Prototype of a budget app that focusses on the essentials.
I got frustrated with the budget app I am using and designed a possible alternative that focuses on my needs. The core concept is to drop all "nice to have" features and only provide manual entry and categorization of income and outcome. That would support me as a user to consciously spend my money and to notice and think about every expense.
I created a concept, mapped out the whole user flow, and build a prototype for the idea.
I'm using a budget app on my phone for ten years, carefully entering every income and every expense in my life. It helps me to keep an overview of my finances and to think before spending money. It also helped me to save hundreds, if not thousands of euros along the way, simply by forcing me to set a budget and making all expenses transparent to me.
Over the years, I started to notice a common pattern about apps that start small and become successful. The creators listen to user feedback and improve their products. They grow a team and build a company around it, thinking of more ways to make money. They switch to a subscription model. Prices increase and more and more features get added to the app.
After the last price increase, I was wondering if this was still the right app for me. It showed its value time and time again, but I did not need any more features, I wasn't even using most of the existing ones. And I wondered if others thought the same.
I did some research online and quickly stumbled upon a huge thread on Reddit. Thousands of people were talking about the price increase of the budget app and whether or not it was worth sticking along or using something else. At first, I was only interested in potential alternatives, but I quickly started to read all the other comments as well. I could see that there were other people like me: they liked the app, they used it for a long time, but they were thinking about making the switch as well. It got too expensive. It got too cluttered and bloated with features that many users did not need or want.
I looked into the ratings in the App Store and Play Store and found similar comments. The core concept of the app was still there and it still worked beautifully to help people create and stick to a budget. But–somewhat ironically–the budget app was getting too expensive for the perceived value it provided. Looking back at the e-mail I got from the last price increase, I also felt that there was no reason communicated other than "it's expensive to support an app and we want to be able to continue doing our best in the future".
I want to support the creators of good apps and pay them a fair price. But in this case, I got the impression that I am asked to pay for video tutorials I don't watch, features I don't need and a lot of "bloat" in the app I didn't ask for.
When I started to look for other budgeting apps, I was pretty optimistic to find something that would fit my needs. My only concern was how easy it would be to migrate my data. I quickly found out that there are, in fact, a lot of budgeting apps out there. Ranging from small, local apps to big, international software solutions, there seemed to be a lot of alternatives for me to use.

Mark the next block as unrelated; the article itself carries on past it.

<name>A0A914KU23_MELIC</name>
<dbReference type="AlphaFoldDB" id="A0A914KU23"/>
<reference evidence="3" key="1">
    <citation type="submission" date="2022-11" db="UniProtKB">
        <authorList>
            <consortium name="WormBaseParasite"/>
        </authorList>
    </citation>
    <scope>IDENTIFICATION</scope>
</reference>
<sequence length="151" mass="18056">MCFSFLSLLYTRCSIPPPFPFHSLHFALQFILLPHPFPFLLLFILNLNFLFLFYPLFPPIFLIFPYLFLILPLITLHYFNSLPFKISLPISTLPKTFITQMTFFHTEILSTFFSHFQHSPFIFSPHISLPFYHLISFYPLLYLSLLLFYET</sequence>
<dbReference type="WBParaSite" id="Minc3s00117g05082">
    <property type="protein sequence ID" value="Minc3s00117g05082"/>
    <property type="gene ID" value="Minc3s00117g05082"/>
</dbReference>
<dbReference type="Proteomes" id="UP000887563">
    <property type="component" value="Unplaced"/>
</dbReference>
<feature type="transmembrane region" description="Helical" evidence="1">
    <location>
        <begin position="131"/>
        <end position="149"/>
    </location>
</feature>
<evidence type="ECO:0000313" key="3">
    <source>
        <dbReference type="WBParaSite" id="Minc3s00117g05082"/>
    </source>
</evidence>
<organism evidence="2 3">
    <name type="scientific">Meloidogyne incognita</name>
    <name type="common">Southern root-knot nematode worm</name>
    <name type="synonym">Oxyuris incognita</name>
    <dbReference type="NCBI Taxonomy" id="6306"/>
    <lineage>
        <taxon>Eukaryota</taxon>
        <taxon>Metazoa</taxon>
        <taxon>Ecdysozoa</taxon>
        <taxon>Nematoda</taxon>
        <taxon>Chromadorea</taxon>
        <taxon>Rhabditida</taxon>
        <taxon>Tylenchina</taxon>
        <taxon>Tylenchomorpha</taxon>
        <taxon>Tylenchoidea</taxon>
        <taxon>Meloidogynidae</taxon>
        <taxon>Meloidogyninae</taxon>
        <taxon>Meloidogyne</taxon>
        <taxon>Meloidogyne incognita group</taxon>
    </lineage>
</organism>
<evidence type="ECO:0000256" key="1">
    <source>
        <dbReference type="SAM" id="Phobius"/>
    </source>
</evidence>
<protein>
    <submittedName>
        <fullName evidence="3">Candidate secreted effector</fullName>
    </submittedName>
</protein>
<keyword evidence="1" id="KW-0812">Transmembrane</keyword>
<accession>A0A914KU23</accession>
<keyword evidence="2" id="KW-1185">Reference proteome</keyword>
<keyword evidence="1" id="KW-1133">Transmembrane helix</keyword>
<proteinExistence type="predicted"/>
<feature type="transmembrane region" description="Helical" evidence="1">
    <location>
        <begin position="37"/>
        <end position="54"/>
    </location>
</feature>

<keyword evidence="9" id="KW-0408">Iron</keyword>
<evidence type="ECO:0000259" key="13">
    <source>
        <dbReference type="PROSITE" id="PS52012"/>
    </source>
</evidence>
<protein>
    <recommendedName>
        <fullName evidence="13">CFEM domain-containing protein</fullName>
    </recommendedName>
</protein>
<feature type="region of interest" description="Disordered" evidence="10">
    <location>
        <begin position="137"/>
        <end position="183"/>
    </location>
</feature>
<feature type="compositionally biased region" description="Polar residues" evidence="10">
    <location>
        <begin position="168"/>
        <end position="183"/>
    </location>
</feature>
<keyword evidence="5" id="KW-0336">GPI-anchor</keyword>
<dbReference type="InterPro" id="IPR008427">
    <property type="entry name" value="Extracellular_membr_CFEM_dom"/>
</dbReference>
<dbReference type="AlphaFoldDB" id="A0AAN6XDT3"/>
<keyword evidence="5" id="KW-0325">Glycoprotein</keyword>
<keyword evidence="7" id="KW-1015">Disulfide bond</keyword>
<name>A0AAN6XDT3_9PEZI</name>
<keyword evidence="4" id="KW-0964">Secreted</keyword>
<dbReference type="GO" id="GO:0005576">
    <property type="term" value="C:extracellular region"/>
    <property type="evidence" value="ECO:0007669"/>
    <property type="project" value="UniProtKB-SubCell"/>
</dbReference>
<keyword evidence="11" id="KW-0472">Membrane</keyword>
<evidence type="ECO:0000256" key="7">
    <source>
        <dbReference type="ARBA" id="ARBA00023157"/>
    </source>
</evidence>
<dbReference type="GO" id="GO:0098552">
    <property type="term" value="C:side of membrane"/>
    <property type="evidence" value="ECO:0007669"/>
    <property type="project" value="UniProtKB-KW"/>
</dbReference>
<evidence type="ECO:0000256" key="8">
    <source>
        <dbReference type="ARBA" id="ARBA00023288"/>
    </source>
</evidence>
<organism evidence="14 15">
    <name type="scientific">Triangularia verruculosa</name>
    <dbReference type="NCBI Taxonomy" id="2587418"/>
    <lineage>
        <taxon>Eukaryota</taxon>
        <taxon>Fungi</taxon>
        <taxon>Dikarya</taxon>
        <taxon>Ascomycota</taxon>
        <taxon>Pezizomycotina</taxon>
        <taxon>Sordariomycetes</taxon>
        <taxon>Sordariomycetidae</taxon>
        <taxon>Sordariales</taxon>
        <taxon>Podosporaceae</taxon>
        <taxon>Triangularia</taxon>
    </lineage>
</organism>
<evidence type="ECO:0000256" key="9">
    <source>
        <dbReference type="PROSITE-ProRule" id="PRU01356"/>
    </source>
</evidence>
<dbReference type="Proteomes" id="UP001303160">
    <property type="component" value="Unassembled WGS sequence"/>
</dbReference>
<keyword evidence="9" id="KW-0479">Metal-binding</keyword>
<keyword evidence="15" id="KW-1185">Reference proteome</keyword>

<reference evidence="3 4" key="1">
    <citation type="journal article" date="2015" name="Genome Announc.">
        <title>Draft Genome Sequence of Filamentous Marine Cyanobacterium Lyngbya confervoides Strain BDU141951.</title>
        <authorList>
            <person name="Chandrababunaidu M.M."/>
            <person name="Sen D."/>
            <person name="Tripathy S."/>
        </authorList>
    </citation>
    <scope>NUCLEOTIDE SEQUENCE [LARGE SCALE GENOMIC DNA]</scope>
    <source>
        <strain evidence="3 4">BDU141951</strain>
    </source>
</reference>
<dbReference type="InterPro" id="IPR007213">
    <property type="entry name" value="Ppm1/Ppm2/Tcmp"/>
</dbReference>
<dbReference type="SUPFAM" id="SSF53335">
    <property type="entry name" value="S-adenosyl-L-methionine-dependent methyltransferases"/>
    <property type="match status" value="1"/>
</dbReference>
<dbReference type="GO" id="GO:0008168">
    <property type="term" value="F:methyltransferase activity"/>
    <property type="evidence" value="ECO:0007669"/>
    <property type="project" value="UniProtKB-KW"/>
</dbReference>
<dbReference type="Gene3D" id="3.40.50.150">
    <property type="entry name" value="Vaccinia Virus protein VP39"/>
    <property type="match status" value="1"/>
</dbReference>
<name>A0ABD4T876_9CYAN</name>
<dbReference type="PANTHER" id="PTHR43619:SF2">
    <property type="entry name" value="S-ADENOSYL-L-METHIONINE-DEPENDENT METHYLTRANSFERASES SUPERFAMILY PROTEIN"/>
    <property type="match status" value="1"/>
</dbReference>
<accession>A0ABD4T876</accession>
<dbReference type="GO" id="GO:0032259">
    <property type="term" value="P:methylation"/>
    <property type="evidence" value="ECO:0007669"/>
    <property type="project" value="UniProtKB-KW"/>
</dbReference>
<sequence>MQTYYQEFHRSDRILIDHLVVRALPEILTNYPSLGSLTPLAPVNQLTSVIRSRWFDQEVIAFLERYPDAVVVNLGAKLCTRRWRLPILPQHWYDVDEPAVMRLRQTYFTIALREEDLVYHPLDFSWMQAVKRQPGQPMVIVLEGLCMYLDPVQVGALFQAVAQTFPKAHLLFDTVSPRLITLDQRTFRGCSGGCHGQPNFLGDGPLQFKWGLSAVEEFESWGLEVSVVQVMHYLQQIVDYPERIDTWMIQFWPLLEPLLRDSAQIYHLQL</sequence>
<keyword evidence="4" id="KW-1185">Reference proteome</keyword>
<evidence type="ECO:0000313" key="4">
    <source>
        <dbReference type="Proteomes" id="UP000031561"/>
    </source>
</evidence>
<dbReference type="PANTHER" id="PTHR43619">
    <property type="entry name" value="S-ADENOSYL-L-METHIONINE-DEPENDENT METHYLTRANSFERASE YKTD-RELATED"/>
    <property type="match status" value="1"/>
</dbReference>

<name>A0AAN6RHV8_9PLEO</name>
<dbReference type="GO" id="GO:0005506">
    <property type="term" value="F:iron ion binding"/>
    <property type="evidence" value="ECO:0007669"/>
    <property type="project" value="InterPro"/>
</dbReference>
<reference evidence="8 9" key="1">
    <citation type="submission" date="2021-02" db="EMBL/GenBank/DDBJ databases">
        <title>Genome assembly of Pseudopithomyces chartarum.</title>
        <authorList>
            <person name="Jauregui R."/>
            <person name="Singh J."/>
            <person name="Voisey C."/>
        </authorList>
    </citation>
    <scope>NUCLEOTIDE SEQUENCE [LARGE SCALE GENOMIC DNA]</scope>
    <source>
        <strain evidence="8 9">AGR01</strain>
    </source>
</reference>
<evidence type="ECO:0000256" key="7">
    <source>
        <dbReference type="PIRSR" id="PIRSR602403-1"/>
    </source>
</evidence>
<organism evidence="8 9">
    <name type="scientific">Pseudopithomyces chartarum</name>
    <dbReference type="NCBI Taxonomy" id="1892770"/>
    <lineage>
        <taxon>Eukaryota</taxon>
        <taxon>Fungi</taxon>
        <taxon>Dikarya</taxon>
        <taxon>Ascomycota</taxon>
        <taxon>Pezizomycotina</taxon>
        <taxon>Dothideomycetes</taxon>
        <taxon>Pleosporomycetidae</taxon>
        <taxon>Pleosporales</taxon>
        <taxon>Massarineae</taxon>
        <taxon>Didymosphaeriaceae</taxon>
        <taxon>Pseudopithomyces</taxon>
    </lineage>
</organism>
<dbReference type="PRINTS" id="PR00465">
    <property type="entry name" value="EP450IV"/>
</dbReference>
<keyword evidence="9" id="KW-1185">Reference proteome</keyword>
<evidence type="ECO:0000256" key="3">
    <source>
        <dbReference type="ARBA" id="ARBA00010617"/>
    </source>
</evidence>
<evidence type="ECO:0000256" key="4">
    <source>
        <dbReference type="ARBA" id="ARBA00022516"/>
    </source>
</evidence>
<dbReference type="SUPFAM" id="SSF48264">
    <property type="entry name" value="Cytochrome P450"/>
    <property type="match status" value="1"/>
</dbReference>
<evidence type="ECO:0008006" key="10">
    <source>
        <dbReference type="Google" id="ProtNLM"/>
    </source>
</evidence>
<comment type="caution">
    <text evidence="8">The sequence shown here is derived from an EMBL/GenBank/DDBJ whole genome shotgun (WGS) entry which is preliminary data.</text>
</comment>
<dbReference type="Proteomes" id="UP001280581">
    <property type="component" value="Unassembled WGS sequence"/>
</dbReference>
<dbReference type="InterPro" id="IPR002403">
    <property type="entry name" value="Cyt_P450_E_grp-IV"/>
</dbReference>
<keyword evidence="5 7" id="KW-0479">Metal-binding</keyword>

Looking closer, I got increasingly frustrated. On the one hand, there were a lot of options that tried to automize the process of budgeting. That is also the approach that the banks seem to be favoring. You analyze the users' transactions and categorize them, sometimes with the option for users to manually change these categories and train the algorithm.
That was exactly what I was not looking for. First of all, if I would be looking for a solution like this, I could just use my banking app and let them do it. But more importantly, I believe that automizing the budget makes you less aware of how you spend your money. You would need to actively look into your banking app and check the analytics. Most of the time, everything happens automatically, out of sight and out of mind.
It's convenient, sure, but I think manually entering every income and every expense has a huge advantage: you have to see and think about your spending. Apart from that, some transactions need to be entered manually anyway (for example when you pay cash) and you need to correct the algorithm categorizing your transactions, too.
On the other hand, there were small budget apps that either allowed you to budget manually or had this approach as their only option. Unfortunately, they all seemed to have poor UX and did not look very modern or polished. But if I decide to go for manual budgeting, I want the process of entering my transactions to be as fast and well-designed as possible.
Left with that, I decided to imagine a potential solution specifically for my use case, just for the fun of it.
Concept and design
I started with a concept in form of plain text to avoid any unnecessary distractions and flesh out the idea as well as possible before jumping into sketches and visuals.
The design document that came out of this was very helpful in outlining the necessary features and user flows. It also made very clear that such an app would by design not have a lot of features and instead focus on the main task users like me would use the app to enter transactions and categorize them and get an overview of their monthly budget.
I did some sketches to visualize the main screens and then laid out the whole user flow, from onboarding to creating the initial categories and budgets to entering a transaction. From there, I developed a UI design that supported the minimal, focused approach of the app. I also created a prototype to be able to easily show the idea to other people.
During my analysis of a successful minimal landing page, I created a design for a similar landing page for Frugal:
The app design of “Frugal” got nominated as one of the best easy to use app designs by Design Rush.